One of the major artists of the Harlem Renaissance never actually lived in New York.
The painter Archibald Motley, Jr. called Chicago home for most of his life. That’s where, starting in the 1920s, he became inspired by a vibrant South Side nightlife that is largely forgotten today.
Many of these paintings are on display now in the exhibit Archibald Motley: Jazz Age Modernist at the Chicago Cultural Center, but only through the end of August.
Motley was born in New Orleans in 1891. A few years later, his family moved to Chicago where his father worked as a Pullman porter. Motley had a middle class upbringing in Englewood and eventually attended the School of the Art Institute.
Professor Richard Powell of Duke University, the exhibit’s curator, said shortly after graduation Motley began a lucrative career painting portraits.
“African Americans who were business folk, ministers, school teachers, people who have some disposable income where they wanted their portraits done,” said Powell. “Archibald Motley filled that niche.”
But Motley soon began to paint not just his neighbors, but the neighborhoods themselves. Powell points to Motley’s depiction of a bustling Bronzeville block in Black Belt from 1934.
“‘Black Belt’ was a sociological term that folks at the University of Chicago used to describe that part of Chicago where black people lived,” Powell explained. “[Motley] transforms it because there’s nothing all that black and bleak about this painting.”
Black Belt’s vibrant street scene is crammed with men in dark suits and women in bright dresses. Curved black cars cruise under neon signs. According to Powell, Motley captures an energy that no photograph of that era could.
“I love how we get in the background, the sky and the stars in the sky. But rather than getting horizon lines, he just blends it. We move from that wonderful blue sky to the mauve of the sidewalk,” said Powell. “It’s a hint that this is not Realism 101. This is expressionism.”
Powell thinks it may have been influenced by his studies at the Art Institute, as well as what he saw in 1929 during a six-month stay in Paris on a Guggenheim Fellowship.
“He looked at the work of Henri Toulouse-Lautrec, the French artist who worked in Belle Époque Paris. The place that had all the can-cans and cabarets,” said Powell. “I think that Motley said ‘there’s something similar to that happening here in the South Side of Chicago.’”
Indeed, the Jazz Age in Chicago was in full swing at that time, filling nightclubs throughout the city.
In Motley’s painting Saturday Night (1935), the dominant color is pomegranate red. A jazz combo plays to a crowded room of people drinking, laughing and talking. Lampshades dot tables where patrons lounge with martinis and cigarettes. A woman in a frilly dress sways to the music as waiters in white uniforms rush by with drink trays.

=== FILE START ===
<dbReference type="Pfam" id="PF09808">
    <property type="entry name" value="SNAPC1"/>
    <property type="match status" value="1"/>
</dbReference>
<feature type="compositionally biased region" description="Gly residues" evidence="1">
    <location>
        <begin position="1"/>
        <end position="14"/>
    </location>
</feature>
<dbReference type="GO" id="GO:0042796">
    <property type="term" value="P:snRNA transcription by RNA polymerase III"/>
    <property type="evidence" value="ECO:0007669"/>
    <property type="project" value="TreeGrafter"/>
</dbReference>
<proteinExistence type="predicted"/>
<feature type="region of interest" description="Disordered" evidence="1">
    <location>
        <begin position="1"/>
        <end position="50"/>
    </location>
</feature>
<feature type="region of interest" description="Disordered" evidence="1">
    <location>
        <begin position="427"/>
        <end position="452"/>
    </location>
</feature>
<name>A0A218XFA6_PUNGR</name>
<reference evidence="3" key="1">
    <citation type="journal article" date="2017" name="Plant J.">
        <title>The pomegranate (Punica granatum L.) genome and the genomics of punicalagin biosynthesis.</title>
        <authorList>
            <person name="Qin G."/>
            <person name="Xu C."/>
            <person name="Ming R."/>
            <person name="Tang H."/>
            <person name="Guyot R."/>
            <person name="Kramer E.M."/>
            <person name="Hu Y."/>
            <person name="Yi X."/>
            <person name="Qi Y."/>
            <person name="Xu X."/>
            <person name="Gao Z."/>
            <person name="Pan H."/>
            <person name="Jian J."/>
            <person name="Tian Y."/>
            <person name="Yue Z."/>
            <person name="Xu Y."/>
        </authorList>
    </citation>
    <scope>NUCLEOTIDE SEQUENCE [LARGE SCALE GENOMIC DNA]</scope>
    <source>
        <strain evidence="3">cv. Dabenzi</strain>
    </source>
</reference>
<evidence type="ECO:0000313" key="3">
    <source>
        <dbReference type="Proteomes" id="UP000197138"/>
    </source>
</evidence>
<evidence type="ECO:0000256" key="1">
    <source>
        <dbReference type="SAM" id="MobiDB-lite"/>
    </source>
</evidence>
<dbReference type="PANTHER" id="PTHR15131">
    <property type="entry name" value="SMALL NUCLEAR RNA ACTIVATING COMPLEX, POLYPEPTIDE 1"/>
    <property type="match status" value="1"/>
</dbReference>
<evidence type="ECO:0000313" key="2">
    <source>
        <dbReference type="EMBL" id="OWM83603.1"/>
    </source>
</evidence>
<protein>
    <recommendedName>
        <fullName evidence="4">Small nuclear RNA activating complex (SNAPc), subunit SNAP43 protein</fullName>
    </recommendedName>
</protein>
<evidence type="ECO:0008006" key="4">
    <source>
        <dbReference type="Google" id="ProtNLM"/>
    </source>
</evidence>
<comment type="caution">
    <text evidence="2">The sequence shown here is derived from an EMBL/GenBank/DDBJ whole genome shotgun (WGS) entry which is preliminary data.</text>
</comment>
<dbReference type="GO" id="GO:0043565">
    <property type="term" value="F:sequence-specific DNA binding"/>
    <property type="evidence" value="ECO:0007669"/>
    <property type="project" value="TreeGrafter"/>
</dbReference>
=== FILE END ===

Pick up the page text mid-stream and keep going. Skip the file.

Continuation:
Powell said Motley captures the essence of the mood through color and technique.
“It’s always this kind of energy between the figures and each other and how they interact with one another. Not in terms of a narrative but in terms of a composition,” Powell said.
Michael Allemana is a local musician and jazz historian. He says the music scene back then was something everyone wanted to experience. There were nightclubs and theaters on nearly every block in some parts of the black South Side.
“You didn’t have TV, and radio was just starting to be a force,” noted Allemana. “Wherever you lived, you could walk to a club. Chicago was a magnet because there were opportunities for musicians to play here. It must have been so vibrant. And that’s what I get out of [Motley’s] paintings.”
Places like the Platinum Lounge, Dreamland Cafe and Lincoln Gardens made up what was known as “The Stroll” — a nightlife district on State Street between 26th and 39th streets.
Those days are over, but there are still remnants of that era if you know where to look.
For instance, Meyers Ace Hardware store on E. 35th street. Way in the back, past aisles of light bulbs and power tools, the store is hiding a secret past.
Manager Dave Meyers takes Powell and I up thin wooden stairs to his makeshift office. His father moved his old hardware store to this location in the 1960s.
“Right now, we are on the bandstand. It went out six feet farther that way. In front of that was the stage.”
As Meyers opens the door, Powell’s eyes widen as he gazes at a large crimson-colored mural on the back wall.
“Oooh! Oh my goodness,” Powell exclaimed. “Oh wow!”
The mural shows a white jazz saxophonist playing opposite an exotic-looking creature pounding a drum.
The painting was part of the Sunset Cafe later known as the Grand Terrace.
“The club was known as a (black and) tan club,” said Meyers. “Because blacks and whites came here.”
Meyers showed us pictures of Earl ‘Fatha’ Hines, Louis Armstrong, Ella Fitzgerald and others who performed here and other nearby haunts.
It’s not clear who painted the mural or when it went up. Powell thinks it might have been sometime in the 1940’s. But he says Motley definitely went to the Sunset Cafe.
Powell reflected on what it was like to peek into Motley’s past.
“I’m speechless. That was amazing,” said Powell. “You can get kind of a glimmer of maybe what was. Just a glimmer.”
Follow WBEZ reporter Yolanda Perdomo on Twitter @yolandanews